Two hundred salmon of 35 g of average body weight were distributed into two experimental groups, 100 fish per group. Salmons from one group were injected with the purified protein at the dose of 1 μg/g of body weight adjuvated in oil adjuvant Montanide 888 at week 0. Negative control group received a PBS injection adjuvated in Montanide 888.

Two weeks later, salmon were extensively infested with an average of 100 parasites per fish, at copepodid developmental stage. At day 60, the number of parasites per fish was counted, finding a reduction in more than 80% (Table 1) in the group injected with the purified polypeptide, as compared to negative control group. Fish sera were collected at weeks 0, 4 and 8 and they were evaluated by ELISA for MY32 IgM specific response. High antibody titers were found at weeks 4 and 8 (Data not shown).

TABLE 1
Effect of the intraperitoneal injection with purified MY32 protein on the
number of parasites per fish at days 28 and 60 after the injection.
Number of
parasites/fish
Experimental groups28 days60 days
Purified MY32 protein adjuvated in oil adjuvant45 ± 515 ± 3
(1 μg/g of body weight)
Negative control: PBS in oil adjuvant92 ± 790 ± 8

Example 6

Humoral Immune Response in Fish Vaccinated with Different Doses of Purified MY32, Administered by the Oral Route

Three groups of juvenile Atlantic salmon (Salmo salar), mean body weight of 35 g, were handled. An oral formulation was prepared including the MY32 polypeptide in the salmon basal diet. Fishes belonging to negative control group were fed with basal diet alone. The fishes were fed once a day for five days. The experimental groups (of 50 fishes each) were:

    • A. Feed containing purified MY32 protein at the dose of 0.5 μg/g of feed
    • B. Feed containing purified MY32 protein at the dose of 1 μg/g of feed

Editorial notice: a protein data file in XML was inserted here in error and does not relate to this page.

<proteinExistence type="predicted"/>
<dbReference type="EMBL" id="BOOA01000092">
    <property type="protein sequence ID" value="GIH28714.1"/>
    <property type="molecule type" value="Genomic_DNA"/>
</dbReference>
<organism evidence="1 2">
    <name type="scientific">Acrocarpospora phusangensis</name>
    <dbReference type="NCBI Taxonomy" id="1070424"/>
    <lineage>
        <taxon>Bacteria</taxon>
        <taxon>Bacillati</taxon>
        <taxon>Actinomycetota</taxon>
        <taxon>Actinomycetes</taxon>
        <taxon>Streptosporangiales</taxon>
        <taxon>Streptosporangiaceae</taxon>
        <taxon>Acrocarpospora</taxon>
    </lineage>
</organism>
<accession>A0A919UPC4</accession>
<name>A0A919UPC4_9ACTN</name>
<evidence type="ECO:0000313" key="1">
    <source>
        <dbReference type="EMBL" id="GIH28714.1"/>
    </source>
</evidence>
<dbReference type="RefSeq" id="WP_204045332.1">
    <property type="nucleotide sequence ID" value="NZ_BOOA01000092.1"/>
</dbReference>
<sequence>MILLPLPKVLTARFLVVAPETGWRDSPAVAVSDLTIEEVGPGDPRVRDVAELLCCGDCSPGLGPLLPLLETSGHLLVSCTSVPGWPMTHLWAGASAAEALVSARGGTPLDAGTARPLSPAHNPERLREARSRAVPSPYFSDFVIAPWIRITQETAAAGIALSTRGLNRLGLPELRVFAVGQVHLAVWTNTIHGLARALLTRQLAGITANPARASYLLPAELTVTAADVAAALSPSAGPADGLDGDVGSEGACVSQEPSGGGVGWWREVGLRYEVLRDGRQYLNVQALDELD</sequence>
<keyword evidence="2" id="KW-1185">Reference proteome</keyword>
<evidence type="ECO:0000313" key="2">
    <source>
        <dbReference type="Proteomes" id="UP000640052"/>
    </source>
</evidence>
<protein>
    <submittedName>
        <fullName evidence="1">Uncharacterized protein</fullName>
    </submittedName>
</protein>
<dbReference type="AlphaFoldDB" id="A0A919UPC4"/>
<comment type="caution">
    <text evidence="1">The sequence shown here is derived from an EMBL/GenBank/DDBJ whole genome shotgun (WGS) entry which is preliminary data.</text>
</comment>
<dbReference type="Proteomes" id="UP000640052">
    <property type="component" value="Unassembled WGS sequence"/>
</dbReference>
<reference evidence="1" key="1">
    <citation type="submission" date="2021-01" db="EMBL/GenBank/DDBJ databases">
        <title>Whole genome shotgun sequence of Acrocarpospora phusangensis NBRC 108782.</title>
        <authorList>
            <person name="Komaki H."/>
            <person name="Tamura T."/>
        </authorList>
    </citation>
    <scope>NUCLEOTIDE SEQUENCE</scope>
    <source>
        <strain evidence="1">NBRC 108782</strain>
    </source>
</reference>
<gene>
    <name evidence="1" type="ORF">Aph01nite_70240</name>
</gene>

• C. Negative control: Commercial feed

By using ELISA, the time course of the IgM humoral immune response was evaluated in a 90 days period, which showed high antibody titers at the doses assayed (FIG. 2).

Example 7

Challenge Experiment in Salmo salar Previously Immunized with the Purified Polypeptide MY32 and Infested with Lepeophtheirus salmonis

Two hundred salmons with an average body weight of 35 g were distributed into two groups of 100 fishes each one. An oral formulation was prepared mixing the purified MY32 polypeptide with salmon basal diet, at the dose of 1 μg/g of body weight. Negative control group was fed of basal diet alone. Fishes were fed once a day for 5 days with:

    • A. Feed containing purified MY32 protein at the dose of 0.5 μg/g of feed
    • B. Feed containing purified MY32 protein at the dose of 1 μg/g of feed
    • C. Negative control: Commercial feed

Afterwards, fishes were infested with an average of 90-95 sea lice per fish, approximately. The parasites were counted weekly for 6 weeks. It was observed a reduction in a number of parasites per fish in oral vaccinated groups as compared to negative control group (FIG. 3). At weeks 4 and 8, sera were collected and evaluated by ELISA for IgM against MY32. High antibody titers were found.

Example 8

Salmon Immunization with Naked DNA of the Sequence Coding for MY32 Gene and Evaluation of Infestation by Caligus rogercresseyi

Hundred fifty salmons (Salmo coho) of 35 g in average weight were distributed into three groups of 50 fishes each one. Fishes were immunized with an intramuscular injection of 25 μg of the plasmid DNA containing the gene my32 from C. rogercresseyi (group A) or 25 μg of the plasmid DNA containing the gene my32 combined with the encoded polypeptide at a concentration of 0.5 μg/g of body weight (group B). Negative control fishes were immunized with the plasmid backbone vector (group C). Fishes from groups A and B showed higher IgM titer as compared to the negative control group, at weeks 4 and 7 post vaccination. After 4 weeks, fishes infested with an average of 100 sea lice per fish were incorporated to the tanks. The experiment was followed by counting the number of parasites for 12 weeks. The results showed that groups A and B had lower number of parasites as compared to group C. The reduction in the infestation levels was 70% for group A (naked DNA) and 95% for group B (naked DNA+polypeptide) as compared to negative control group (FIG. 4).